After several years of discussion, GPL version 3, Sec. 3 ("Protecting Users' Legal Rights From Anti-Circumvention Law") attempts to allow circumvention of TPMs that either (1) incorporate the GPL-licensed work as part of their functionality or (2) are used to restrict access to the GPL-licensed work. The actual language is as follows:
- No covered work shall be deemed part of an effective technological measure ..."
- When you convey a covered work, you waive any legal power to forbid circumvention of technological measures to the extent such circumvention is effected by exercising rights under this License with respect to the covered work, and you disclaim any intention to limit operation or modification of the work as a means of enforcing, against the work's users, your or third parties' legal rights to forbid circumvention of technological measures.
The GNU project offers an in-depth explanation of this clause. FSF-E has a summary of several talks on the subject by Richard Stallman and Eben Moglen, as well as drafts of earlier versions of this language here.
The first and third portions of the GPL language focus on the use of the licensed work as a functional component a TPM, rather than application of a TPM to the licensed work. Since CC-licensed works are unlikely to be a functional component of a TPM, these portions are likely inapplicable to Creative Commons licenses. Eliminating those portions leaves the following language (adjusted for terminology in CC 3.0):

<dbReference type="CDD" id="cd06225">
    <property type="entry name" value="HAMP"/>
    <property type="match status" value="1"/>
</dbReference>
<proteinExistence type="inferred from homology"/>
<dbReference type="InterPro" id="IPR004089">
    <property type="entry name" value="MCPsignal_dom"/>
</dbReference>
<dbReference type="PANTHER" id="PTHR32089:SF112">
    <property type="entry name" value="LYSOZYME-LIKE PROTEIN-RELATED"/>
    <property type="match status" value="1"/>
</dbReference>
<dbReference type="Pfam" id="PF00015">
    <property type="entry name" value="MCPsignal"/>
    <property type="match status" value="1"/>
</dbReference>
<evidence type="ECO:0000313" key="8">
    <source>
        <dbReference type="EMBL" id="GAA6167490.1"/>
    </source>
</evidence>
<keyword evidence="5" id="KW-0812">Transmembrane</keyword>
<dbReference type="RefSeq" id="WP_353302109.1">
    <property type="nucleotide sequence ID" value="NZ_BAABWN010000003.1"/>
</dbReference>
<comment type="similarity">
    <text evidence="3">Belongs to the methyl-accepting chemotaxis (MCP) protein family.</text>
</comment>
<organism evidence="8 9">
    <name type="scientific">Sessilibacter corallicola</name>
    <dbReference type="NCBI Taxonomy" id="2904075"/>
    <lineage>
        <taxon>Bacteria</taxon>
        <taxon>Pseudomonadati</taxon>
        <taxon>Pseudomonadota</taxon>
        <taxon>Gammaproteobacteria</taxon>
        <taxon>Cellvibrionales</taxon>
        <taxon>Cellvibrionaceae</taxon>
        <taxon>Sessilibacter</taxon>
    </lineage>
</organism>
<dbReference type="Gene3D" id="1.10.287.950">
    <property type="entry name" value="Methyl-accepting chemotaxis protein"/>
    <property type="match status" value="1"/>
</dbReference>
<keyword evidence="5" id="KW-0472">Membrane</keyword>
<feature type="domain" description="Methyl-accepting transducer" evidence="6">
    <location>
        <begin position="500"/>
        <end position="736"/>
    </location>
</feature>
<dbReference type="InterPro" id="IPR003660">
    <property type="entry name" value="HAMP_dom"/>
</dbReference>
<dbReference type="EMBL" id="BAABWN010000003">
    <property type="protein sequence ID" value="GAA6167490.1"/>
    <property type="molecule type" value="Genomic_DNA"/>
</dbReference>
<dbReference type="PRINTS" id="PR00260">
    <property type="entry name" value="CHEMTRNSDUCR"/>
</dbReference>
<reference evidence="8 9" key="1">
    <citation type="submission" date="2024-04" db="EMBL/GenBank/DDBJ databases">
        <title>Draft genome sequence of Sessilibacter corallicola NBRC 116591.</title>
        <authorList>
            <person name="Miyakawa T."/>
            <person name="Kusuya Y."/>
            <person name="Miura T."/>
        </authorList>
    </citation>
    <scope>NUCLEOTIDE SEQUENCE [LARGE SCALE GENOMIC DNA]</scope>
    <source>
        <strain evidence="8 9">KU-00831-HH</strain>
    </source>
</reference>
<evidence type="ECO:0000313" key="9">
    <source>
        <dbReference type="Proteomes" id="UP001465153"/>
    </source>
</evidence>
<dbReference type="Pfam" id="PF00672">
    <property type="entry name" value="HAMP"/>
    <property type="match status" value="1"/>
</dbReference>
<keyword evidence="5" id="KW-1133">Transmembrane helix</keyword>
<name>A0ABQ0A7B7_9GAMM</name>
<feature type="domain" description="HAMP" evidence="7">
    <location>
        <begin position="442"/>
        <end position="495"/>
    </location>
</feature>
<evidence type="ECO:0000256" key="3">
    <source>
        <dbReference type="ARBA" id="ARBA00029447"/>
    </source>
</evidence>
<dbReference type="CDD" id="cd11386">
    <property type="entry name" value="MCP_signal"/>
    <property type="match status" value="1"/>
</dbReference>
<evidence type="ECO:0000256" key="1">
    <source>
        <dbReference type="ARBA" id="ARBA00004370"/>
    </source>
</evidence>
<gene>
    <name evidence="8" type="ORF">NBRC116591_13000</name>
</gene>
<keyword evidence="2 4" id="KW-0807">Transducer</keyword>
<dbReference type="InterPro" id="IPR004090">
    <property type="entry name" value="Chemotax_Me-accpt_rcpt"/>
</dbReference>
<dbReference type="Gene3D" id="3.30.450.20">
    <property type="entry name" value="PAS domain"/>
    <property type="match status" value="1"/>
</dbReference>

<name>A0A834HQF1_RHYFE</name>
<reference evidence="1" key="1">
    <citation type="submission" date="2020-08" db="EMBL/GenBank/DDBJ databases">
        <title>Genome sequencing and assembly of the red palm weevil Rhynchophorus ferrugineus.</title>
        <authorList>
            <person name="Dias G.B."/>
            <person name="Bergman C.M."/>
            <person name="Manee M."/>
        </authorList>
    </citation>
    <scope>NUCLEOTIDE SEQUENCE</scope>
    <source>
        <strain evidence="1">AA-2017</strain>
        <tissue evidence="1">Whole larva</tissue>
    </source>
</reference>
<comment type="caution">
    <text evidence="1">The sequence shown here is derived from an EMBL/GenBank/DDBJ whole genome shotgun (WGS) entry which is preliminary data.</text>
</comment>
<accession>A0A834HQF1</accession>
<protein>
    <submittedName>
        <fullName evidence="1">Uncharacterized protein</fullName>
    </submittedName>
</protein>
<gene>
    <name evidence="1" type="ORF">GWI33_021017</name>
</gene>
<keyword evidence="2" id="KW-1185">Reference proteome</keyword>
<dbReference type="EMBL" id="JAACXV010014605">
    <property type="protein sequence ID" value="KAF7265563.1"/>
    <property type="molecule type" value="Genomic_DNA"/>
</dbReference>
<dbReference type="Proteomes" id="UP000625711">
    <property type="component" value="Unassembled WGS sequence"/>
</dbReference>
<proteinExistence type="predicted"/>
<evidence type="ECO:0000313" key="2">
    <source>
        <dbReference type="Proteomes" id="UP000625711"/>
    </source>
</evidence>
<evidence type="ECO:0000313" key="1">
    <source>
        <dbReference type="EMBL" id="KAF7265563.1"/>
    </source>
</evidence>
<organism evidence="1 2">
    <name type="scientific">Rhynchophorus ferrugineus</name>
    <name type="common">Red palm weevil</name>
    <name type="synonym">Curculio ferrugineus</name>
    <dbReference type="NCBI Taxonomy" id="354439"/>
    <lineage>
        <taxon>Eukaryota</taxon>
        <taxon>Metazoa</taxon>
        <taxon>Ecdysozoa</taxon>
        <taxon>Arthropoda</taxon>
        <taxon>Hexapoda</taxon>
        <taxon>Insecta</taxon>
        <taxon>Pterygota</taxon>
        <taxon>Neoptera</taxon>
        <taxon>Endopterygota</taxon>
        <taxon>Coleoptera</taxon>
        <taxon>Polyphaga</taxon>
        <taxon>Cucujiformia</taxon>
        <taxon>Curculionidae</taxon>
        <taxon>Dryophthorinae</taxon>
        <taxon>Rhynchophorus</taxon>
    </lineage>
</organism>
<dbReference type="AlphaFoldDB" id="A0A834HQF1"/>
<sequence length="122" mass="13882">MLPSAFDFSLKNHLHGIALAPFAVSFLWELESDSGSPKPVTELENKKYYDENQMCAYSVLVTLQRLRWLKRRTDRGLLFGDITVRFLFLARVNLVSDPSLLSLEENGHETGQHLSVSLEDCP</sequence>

- When you Distribute a Work, You waive any legal power to forbid circumvention of technological measures to the extent such circumvention is effected by exercising rights under this License with respect to the Work.
- This clause places no new obligations on the distributor, so compliance is easier when compared to a parallel distribution obligation or similar clause that requires a proactive step by the licensee.
- Permitting circumvention is, in practice, not equivalent to ensuring access, because many TPMs may be difficult or illegal to circumvent. (For example, in Japan, such sales, manufacturing, and other acts related to circumvention device are a crime punishable up to 3 years in prison, etc., according to Art.120bis of Japanese copyright law.)
Note that a clause of this type could be used in parallel to the existing language; i.e., the license could both prohibit application of TPM and permit circumvention if a TPM was applied.
It is also possible to drop the TPM clause in only some licenses; e.g., it may make sense to make CC-BY a more "pure" "attribution is the only requirement" license by dropping the TPM provision altogether, while keeping the requirement in CC-BY-SA. For more discussion of this, see this mailing list thread, among others.
TPM Proposal No. 2: Allow parallel distribution in place of total TPM prohibition.
- Allow copying of a digital image under CC-BY into increasingly common TPM-protected distribution channels, such as the Japanese TV programs discussed above.
- It was explicitly rejected during the 3.0 discussion. There were a variety of reasons for this, including negative reception by CC's international affiliate teams. Version_3#DRM contains extensive review of those discussions.
Please add other TPM proposals here, and number them sequentially.
We encourage you to sign up for the license discussion mailing list, where we will be debating this and other 4.0 proposals. HQ will provide links to related email threads from the license discussion mailing list here.
- DRM proposals for 4.0 are also discussed here.
- 2011-12 discussion on cc-community
- debate about parallel distribution on cc-licenses
- proposal for removing TPM restriction in BY on cc-licenses
- summary of DRM issue on cc-licenses
Please add citations that ought to inform this 4.0 issue below.